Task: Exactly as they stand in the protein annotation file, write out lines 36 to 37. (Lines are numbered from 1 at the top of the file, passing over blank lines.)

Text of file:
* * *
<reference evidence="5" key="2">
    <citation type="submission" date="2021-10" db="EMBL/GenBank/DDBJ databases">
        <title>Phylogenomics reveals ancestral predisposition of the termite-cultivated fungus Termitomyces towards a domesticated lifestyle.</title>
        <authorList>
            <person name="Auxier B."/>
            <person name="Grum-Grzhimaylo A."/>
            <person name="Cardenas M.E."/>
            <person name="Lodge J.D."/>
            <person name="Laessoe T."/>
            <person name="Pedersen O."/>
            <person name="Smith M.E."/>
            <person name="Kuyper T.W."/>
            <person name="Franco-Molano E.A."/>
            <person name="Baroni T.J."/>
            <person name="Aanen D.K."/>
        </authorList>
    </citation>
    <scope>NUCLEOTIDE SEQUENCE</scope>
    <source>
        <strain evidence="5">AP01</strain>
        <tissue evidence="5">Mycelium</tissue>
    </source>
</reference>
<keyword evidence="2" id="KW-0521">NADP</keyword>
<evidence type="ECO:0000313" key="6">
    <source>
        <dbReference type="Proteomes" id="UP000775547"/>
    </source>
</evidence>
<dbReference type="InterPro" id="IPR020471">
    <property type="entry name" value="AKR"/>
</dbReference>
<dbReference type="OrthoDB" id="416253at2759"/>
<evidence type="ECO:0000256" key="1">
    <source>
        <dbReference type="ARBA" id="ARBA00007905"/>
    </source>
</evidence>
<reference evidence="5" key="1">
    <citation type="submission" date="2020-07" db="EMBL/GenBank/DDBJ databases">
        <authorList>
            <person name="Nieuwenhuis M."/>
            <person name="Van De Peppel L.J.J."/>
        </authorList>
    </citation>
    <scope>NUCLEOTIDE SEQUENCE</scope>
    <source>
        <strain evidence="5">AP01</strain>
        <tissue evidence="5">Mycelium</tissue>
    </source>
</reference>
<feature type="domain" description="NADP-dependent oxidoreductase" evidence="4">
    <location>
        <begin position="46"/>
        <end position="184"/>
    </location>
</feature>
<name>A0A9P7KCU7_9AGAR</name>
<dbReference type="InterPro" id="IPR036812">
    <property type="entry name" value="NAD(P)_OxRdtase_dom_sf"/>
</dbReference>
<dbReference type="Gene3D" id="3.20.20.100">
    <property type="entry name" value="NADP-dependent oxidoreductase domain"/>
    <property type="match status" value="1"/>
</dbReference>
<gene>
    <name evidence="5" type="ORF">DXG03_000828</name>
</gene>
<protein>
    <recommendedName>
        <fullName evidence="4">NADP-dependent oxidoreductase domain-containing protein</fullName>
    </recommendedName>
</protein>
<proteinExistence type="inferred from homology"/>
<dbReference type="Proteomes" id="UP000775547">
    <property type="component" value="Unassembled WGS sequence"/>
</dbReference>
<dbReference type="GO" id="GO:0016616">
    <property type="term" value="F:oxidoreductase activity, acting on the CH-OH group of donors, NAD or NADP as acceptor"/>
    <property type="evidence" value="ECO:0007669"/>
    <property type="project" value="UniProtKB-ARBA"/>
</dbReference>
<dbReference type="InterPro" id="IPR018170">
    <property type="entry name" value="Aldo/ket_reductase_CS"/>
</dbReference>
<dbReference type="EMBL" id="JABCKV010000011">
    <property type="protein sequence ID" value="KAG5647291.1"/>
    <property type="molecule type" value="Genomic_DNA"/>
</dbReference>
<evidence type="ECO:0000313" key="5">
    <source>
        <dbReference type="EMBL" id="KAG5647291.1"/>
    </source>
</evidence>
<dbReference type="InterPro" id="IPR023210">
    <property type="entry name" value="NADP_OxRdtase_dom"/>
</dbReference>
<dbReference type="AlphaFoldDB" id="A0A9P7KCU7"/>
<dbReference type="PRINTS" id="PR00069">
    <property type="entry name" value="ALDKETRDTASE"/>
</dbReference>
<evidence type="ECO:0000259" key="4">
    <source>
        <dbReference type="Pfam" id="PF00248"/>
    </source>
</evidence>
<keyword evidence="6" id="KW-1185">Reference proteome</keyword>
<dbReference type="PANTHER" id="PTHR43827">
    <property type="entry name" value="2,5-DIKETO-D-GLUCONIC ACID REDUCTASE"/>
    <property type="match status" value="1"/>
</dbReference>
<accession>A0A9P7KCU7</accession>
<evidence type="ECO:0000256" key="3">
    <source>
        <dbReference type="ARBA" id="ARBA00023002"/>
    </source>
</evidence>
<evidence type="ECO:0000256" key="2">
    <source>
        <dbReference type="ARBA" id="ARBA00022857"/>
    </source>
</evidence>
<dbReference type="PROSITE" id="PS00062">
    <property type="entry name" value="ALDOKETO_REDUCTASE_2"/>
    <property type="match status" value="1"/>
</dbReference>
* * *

        <dbReference type="ARBA" id="ARBA00007905"/>
    </source>